There seems no end to how deep that particular aisle in the Internet library goes. You would have to take me to the pub and get me a beer for me to get into any of that. If you don't already have an idea about what's down there, you probably don't want to know. To satisfy the curious-but-non-commital-minded, you could look to David Cronenberg's Videodrome, or the 1988 film They Live (whose star delivered the immortal lines "I’m here to kick ass and chew bubblegum and I’m all out of bubblegum" and "They Live is a documentary!!" RIP Roddy Piper) for an executive summary of the common themes.

Regardless of whether they're true or not, I find them more interesting than TV, but can't tolerate the following:
  • bad grammar and spelling, a generally poor writing style
  • extensive use of capital letters and exclamation marks
  • bad attitude and bossy tone e.g. 'Wake up, sheeple!'
  • use of the word 'sheeple'
  • use of the word the word 'repent' and derivations thereof
  • smugness about having taken out the correct religious cover against an impending apocalypse
because they seem to be used by mean-spirited nutjobs. Even then, there's only so many theories you can take before you have to get out in the fresh air. They all seem to trade in the same currency: belief, which is why I leave mine at the desk before I go in. But when I look around, everyone seems to be trading in belief: whether immigrants are taking over or play a vital role in culture and society, whether religion is better or science, Conservative or Labour, Pepsi or Coke. Beliefs appear to be a valuable commodity. To continue any further on this journey, I can see that I will have to be extremely careful with mine.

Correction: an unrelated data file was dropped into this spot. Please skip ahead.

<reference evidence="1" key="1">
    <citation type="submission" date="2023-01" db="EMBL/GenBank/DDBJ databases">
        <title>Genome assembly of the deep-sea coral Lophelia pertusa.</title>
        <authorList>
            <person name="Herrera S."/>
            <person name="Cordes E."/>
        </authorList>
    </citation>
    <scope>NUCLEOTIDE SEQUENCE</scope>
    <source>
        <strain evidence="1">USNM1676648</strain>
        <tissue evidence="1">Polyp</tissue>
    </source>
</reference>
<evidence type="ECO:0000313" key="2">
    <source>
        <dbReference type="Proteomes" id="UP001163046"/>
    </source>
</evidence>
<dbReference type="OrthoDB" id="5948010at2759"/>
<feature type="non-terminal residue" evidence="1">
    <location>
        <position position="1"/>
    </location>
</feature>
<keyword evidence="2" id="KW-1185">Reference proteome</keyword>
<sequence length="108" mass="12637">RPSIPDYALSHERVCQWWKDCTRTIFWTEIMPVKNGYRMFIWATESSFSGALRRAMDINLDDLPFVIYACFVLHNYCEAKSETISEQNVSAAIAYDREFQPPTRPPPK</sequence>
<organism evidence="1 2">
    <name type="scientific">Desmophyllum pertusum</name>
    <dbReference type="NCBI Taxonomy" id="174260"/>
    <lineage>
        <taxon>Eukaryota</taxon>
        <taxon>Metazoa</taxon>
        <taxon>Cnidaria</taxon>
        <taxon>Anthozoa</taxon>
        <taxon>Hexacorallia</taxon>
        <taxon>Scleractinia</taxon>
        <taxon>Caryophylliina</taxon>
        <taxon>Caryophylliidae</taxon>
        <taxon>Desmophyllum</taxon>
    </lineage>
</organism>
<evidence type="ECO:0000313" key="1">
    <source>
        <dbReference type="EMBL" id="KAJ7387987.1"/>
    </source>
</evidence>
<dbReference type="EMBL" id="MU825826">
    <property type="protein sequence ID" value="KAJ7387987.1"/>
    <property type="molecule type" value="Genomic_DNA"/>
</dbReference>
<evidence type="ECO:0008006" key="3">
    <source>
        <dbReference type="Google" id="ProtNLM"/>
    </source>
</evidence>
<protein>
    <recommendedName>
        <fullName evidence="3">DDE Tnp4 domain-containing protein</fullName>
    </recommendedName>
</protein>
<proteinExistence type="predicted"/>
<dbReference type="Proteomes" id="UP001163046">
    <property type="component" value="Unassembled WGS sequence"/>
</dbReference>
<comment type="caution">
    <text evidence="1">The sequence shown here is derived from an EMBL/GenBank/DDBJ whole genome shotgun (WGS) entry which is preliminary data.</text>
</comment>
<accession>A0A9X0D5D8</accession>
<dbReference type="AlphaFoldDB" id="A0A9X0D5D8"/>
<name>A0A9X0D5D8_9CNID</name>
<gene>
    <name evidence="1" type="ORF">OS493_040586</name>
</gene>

Friday 17 July 2015

What's it all about?

When I was a kid, back when adults were strange and boring beings, always sitting about and talking instead of running around, playing and having fun, I asked my dad what philosophy was. "It's when you ask questions like 'Why are we here?'" he explained. That's a silly question, I thought. I got here without anyone asking or explaining why, so what could it matter? It was a silly and also annoying question. It made me not much look forward to being an adult if that was the kind of thing they talked about. I would probably have been mortified to know that some thirty years later (the other day), I would have this conversation with Dad:

"What's it all about, Dad? Why do you think we're here?"
"Does there have to be a reason?"
"I guess not." I pondered. "But wouldn't it be awful if there was and we never even asked?"
He laughed and buttered some toast.

So, I'm still stuck with this blasted question and only a rough sketch of an answer, which I didn't even come up with. It was a teacher, on a school report. "Tania has not reached her potential." Annoyingly, this continues to be a problem. I think I'm here to reach my potential and I still haven't. Even a glimpse of it would be nice.